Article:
We see them frequently here in the desert, they are pretty easy to get along with, so we leave them alone.

The scorpions on the other hand get made dead, then made into paper weights.

Wife got stung in the foot by one a couple of years ago, fortunately it nailed her on a very thick callus, no harm done the Dr. said. She felt the strike, but either it didn't inject any venom, or the venom didn't reach tissue that would be irritated by it. The Dr. just abraded off the callus and told her to keep an eye on it. No sign of the sting the next morning at all.

I thought it looked like a bark scorpion, having just read an article about them on the web. Everyone, including the exterminators, told us we don't have bark scorpions in Nevada.

So I took it to UNLV and asked a Entomology Prof to ID it for us, turned out it was a bark scorpion, and they are now being found frequently here in southern NV, coming in on lumber shipments and shipments of palm trees from Arizona.

Not very big, maybe 1.125 inches long, but one of the more serious stings when it comes to humans it seems.

We also have the giant desert hairy scorpions around here, they grow to nearly 6 inches in size, but their sting isn't nearly as bad as that of the little bark scorpion. Some folks (idiots are everywhere) keep them as pets.

Tony Ennis
09-29-2011, 11:12 PM
I had so many spiders in my basement I had to spray. The next day they were all over the floor, dead, mostly pretty small.

One, however, though dead and curled up, was so large I poked it with a stick first to make sure. It was enormous.

A.K. Boomer
09-29-2011, 11:16 PM
I call it a migration cuz that's what it looks like - they get on the move around this time and you kinda think it's typical weather related - but the thing is is all the ones iv seen lately I started noticing something - they were all crawling from east to west and that doesn't make much sense for a typical migration due to seasonal change - so I checked into it more --------- turns out it's just the male tarantula's and there just out looking for piece of tail -- and if they get lucky enough to get some then they die immediately after for reasons not fully understood...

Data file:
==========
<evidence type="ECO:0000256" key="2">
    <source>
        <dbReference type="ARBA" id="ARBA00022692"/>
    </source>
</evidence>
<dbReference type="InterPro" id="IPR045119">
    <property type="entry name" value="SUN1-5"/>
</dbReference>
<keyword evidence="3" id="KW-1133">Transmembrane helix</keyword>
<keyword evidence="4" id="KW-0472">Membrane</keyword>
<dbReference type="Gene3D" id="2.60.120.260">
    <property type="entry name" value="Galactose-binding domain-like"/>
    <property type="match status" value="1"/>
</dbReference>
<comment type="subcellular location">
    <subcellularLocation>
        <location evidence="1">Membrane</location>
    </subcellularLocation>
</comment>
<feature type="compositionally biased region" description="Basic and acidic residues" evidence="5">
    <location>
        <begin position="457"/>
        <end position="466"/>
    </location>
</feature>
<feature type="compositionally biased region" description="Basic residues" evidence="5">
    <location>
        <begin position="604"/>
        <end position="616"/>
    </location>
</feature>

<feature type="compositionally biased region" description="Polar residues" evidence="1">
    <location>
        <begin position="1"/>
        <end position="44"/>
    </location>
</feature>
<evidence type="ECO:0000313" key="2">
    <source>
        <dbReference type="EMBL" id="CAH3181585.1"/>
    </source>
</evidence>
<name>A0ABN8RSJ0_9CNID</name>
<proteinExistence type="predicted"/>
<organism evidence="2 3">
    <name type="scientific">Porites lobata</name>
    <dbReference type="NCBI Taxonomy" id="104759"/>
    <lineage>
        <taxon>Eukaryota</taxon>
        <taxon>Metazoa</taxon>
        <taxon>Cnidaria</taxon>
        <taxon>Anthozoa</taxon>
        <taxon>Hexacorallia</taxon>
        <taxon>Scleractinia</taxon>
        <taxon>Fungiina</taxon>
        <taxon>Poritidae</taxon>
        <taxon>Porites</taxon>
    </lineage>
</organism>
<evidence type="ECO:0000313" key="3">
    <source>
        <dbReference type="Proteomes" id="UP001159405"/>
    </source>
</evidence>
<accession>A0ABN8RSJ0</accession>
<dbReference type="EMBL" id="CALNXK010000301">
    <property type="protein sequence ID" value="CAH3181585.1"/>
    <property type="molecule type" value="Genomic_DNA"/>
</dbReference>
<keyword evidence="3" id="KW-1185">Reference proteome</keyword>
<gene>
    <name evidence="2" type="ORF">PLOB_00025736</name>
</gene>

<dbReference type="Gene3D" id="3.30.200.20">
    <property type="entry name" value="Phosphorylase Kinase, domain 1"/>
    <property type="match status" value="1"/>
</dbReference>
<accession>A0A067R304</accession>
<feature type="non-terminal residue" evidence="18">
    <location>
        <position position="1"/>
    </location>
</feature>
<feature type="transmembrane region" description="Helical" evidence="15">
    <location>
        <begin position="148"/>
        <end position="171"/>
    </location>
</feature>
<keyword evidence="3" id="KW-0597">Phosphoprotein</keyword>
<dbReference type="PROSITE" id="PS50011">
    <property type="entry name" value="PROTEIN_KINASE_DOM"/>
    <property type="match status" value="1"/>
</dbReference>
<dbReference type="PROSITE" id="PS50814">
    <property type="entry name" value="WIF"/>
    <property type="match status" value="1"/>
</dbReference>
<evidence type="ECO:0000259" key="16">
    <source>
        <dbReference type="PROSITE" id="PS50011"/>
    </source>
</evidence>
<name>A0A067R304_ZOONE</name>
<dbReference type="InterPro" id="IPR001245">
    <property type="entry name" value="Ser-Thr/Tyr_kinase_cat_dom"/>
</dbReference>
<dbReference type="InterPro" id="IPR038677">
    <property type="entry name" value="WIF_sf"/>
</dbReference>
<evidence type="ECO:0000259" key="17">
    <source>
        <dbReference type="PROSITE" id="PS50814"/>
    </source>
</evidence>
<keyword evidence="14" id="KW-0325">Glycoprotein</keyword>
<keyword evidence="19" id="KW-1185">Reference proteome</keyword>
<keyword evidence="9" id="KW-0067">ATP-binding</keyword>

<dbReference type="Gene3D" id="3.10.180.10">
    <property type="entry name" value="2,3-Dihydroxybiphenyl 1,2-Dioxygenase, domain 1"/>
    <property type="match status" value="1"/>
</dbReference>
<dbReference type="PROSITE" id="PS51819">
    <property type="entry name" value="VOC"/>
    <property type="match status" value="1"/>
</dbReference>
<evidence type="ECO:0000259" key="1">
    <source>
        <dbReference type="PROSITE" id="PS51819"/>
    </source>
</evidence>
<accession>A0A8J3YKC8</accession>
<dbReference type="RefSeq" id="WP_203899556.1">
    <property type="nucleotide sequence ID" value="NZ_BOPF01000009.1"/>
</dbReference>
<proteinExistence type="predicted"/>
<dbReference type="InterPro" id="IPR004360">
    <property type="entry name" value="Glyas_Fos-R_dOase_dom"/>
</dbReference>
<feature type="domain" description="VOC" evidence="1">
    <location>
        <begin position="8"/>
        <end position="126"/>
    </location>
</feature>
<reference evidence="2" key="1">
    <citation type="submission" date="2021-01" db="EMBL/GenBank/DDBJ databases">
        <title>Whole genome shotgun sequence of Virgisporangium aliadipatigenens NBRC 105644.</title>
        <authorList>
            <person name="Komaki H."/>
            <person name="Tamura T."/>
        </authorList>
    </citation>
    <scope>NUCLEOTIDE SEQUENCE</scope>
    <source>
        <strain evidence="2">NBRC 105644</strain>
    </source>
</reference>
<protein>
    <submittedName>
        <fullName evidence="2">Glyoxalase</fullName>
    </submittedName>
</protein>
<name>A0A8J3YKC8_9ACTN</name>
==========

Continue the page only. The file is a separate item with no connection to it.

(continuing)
makes you think they should have just ordered a pizza and stayed home and watched some cable...

Evan
09-29-2011, 11:53 PM
With many species of spider the male approaches the female and says "Eat me!"

The female then lets him mate and when he is finished she eats him, literally.

Grind Hard
09-30-2011, 05:07 AM
With many species of spider the male approaches the female and says "Eat me!"

The female then lets him mate and when he is finished she eats him, literally.


I was married to her for nine years... :rolleyes:

boslab
09-30-2011, 06:32 AM
i think tarantulas are way beautiful beasties, apparently they can choose if they want to invenomate or not and usually dont unless its a small pray item [that was according to a man in a pet shop that sold them, i certainly know nothing about the biting process!]
they actually look cute as opposed to the scuttling house spiders that sneak up on you!, however thousands of them crossing the road, that may put me off them!, good job they dont hunt in packs or we would join the food chain lol
nice photo
mark

Dawai
09-30-2011, 07:05 AM
I think I am more nervous about spiders than snakes.

http://images.emedicinehealth.com/images/4453/4453-4474-10729-42552tn.jpg